Ultrasound diagnosis of supracondylar fractures in children



The objective of our study was to evaluate the safety and accuracy of ultrasound (US) compared to standard radiographs in diagnosing supracondylar fractures (SCFs) of the humerus in children.

Patients and methods

A total of 106 children (aged between 1 and 13 years) with clinically suspected SCF of the humerus were primarily examined by US followed by standard two-plane radiographs of the elbow. US was conducted with a linear scanner viewing the distal humerus from seven standardized sectional planes. US fracture diagnosis was established either by a cortical bulging or cortical gap, or by a positive dorsal fat pad (dFP) sign. X-ray diagnosis was stated by an independent pediatric radiologist and, afterwards, compared to our US findings. Sonographic and radiographic findings were collected in a contingency table. The sensitivity, specificity, negative predictive value (NPV), and positive predictive value (PPV) for US fracture diagnosis were calculated according to the radiographs. In addition, by identifying significant angulation and/or disrupture, SCFs were classified as non-operative/stable and operative/instable SCFs according to the AO Pediatric Fracture Classification System.


By US, a SCF could be excluded in 43 patients and in 63 patients, a fracture was diagnosed. In contrast, by radiographs, an SCF could be excluded in 46 patients and in 60 patients, a fracture was diagnosed. For US fracture diagnosis in comparison to radiographs, we calculated a sensitivity of 100 %, a specificity of 93.5 %, an NPV of 100 %, and a PPV of 95.2 %. Thirty-nine SCFs were sonographically classified as stable grades 1/2 SCFs and confirmed in 37 patients by X-rays. All four operative/instable SCFs were correctly identified by US.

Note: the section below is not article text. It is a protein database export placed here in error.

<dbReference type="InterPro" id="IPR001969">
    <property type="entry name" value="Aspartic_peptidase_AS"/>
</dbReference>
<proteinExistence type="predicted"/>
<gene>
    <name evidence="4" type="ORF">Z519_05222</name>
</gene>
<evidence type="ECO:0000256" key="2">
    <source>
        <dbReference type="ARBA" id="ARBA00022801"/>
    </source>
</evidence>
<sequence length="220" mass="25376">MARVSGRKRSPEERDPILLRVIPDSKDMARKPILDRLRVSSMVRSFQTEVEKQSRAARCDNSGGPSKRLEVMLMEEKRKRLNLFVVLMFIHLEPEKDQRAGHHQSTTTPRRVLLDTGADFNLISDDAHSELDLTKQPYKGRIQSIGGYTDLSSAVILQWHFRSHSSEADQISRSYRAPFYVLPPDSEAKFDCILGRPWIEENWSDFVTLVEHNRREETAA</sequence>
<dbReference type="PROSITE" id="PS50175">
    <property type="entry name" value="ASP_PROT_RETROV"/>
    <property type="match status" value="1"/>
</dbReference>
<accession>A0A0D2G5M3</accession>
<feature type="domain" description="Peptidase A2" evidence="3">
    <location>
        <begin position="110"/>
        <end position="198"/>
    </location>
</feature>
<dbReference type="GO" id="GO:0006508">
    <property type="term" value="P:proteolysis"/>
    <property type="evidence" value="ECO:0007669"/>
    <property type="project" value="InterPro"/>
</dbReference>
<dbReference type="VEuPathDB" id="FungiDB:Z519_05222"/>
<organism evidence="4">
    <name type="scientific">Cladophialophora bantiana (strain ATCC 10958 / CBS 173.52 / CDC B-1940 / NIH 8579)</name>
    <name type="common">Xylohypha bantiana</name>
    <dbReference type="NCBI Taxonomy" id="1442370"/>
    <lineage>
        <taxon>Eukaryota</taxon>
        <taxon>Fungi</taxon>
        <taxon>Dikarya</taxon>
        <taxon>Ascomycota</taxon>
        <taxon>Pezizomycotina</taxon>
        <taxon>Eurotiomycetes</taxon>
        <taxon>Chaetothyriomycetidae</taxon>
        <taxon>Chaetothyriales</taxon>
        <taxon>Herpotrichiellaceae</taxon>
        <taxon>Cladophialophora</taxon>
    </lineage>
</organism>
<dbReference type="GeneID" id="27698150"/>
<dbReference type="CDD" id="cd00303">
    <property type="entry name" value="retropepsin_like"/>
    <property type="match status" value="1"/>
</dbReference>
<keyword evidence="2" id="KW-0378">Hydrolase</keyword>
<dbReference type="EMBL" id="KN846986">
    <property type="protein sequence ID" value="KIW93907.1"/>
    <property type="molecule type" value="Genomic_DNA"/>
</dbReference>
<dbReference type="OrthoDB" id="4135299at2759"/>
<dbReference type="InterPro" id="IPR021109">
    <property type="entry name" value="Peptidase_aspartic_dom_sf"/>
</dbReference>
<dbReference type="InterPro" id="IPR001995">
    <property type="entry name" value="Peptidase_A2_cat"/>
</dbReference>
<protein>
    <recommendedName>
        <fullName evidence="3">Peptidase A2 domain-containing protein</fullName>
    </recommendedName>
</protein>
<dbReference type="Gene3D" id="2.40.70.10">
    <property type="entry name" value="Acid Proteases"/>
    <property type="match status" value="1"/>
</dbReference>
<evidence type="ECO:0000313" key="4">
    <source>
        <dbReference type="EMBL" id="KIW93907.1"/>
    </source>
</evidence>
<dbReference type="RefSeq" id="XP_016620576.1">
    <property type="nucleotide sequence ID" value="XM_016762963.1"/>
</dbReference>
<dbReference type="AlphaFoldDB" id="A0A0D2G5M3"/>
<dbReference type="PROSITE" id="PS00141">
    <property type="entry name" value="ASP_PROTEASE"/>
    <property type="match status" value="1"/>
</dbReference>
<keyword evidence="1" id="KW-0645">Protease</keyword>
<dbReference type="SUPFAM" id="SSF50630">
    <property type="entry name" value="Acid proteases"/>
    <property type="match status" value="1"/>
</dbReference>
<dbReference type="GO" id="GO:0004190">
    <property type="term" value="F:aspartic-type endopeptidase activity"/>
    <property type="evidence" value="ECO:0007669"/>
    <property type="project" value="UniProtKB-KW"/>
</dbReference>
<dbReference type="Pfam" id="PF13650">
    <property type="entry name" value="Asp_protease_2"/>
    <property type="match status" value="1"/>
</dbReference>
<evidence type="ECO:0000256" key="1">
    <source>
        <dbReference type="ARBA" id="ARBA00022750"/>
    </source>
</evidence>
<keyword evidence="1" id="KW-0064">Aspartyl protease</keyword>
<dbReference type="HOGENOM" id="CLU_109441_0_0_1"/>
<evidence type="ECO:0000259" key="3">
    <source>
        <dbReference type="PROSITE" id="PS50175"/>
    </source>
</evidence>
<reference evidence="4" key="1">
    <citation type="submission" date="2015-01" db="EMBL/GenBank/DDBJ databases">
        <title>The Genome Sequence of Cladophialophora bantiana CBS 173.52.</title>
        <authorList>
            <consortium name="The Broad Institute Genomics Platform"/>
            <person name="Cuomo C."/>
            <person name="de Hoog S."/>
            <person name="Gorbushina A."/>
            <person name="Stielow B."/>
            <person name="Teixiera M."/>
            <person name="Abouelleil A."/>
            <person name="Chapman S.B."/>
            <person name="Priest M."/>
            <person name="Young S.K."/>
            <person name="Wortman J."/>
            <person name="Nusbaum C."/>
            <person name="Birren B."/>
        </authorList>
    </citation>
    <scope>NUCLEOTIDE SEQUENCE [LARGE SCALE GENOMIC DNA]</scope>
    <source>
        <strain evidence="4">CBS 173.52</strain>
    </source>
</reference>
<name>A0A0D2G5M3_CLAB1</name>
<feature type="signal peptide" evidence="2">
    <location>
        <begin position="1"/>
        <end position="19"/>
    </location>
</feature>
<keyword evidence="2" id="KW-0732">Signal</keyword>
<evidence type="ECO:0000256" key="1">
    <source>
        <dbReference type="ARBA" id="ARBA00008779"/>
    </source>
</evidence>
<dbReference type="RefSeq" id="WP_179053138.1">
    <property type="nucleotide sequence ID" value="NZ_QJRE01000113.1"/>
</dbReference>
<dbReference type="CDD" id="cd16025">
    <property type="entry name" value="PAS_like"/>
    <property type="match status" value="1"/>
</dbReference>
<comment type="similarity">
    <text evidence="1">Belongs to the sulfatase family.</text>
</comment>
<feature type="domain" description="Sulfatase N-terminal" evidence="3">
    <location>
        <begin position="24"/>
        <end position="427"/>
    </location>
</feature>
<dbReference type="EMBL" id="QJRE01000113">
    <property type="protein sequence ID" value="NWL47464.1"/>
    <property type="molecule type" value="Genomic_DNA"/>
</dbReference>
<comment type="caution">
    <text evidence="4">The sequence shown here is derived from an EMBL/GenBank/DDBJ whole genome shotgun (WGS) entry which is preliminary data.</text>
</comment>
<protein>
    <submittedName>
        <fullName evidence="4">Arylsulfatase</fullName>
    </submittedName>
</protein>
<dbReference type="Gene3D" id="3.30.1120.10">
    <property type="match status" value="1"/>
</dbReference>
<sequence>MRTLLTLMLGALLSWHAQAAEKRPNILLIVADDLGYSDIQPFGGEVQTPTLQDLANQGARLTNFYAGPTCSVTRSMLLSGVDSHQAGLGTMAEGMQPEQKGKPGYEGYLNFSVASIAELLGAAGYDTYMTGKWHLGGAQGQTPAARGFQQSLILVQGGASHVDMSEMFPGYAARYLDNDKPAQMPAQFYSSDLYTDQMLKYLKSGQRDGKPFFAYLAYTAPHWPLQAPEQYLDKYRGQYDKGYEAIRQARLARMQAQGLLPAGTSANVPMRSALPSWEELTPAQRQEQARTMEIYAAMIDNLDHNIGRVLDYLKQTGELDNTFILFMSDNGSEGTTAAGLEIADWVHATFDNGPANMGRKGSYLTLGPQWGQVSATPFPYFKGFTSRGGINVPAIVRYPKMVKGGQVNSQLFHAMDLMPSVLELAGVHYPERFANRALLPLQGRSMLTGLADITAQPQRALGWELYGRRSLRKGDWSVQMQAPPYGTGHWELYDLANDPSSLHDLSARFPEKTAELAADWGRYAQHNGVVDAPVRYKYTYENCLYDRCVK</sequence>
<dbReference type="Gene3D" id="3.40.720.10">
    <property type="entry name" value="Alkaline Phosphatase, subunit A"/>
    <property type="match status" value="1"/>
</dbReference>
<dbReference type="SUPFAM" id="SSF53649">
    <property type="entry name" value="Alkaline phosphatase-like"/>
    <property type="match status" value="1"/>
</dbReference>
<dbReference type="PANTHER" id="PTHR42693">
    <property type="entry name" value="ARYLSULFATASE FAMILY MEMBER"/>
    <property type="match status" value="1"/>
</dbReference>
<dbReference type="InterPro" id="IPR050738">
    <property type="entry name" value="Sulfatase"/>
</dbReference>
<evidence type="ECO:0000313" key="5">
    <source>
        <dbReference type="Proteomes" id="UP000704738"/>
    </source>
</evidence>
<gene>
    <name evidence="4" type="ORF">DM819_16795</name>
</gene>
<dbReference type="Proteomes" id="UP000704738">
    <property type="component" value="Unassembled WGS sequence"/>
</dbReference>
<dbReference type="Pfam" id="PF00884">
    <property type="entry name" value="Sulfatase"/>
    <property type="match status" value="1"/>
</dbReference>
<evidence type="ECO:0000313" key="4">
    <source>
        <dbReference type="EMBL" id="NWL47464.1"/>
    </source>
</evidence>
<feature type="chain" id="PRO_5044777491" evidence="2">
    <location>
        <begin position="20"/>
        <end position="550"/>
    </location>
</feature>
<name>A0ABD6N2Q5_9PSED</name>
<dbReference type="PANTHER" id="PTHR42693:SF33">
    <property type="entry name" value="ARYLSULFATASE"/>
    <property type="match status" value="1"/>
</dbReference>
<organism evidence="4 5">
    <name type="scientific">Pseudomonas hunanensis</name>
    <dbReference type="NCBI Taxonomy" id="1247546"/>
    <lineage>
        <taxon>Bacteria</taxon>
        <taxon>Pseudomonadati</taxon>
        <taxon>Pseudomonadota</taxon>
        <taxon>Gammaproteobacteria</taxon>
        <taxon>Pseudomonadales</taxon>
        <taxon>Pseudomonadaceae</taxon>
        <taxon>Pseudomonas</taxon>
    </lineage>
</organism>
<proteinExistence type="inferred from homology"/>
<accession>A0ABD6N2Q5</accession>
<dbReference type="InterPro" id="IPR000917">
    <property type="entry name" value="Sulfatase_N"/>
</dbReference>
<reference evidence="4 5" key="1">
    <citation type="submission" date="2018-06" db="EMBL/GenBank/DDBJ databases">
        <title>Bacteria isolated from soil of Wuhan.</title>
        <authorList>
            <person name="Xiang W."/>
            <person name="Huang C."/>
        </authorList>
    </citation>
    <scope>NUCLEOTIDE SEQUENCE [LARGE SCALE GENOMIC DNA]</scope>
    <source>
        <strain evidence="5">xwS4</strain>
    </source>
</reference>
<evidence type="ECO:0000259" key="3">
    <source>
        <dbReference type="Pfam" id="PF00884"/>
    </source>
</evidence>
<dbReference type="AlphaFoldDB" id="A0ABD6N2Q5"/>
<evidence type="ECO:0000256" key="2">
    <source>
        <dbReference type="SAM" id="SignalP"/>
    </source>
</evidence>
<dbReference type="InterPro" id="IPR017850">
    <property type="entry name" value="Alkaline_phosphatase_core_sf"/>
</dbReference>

By identifying a positive dFP sign and/or cortical lesions of the distal humerus, SCFs can be detected very sensitively by US. Even the estimation of fracture displacement seems to be possible. We suggest US as an applicable alternative method in the primary evaluation of suspected SCF in children, guiding further diagnostics, where appropriate. After minor injuries, if clinical assessment for an elbow fracture is low and US examination is negative for fracture, additional radiographs are dispensable. Thereby, the amount of X-ray burden during childhood can be reduced, without loss of diagnostic safety.

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On behalf of all authors, the corresponding author states that there is no conflict of interest.

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Correspondence to K. Eckert.

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Eckert, K., Janssen, N., Ackermann, O. et al. Ultrasound diagnosis of supracondylar fractures in children. Eur J Trauma Emerg Surg 40, 159–168 (2014). https://doi.org/10.1007/s00068-013-0306-2

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  • Ultrasound
  • Supracondylar fracture
  • Humerus
  • Elbow
  • Children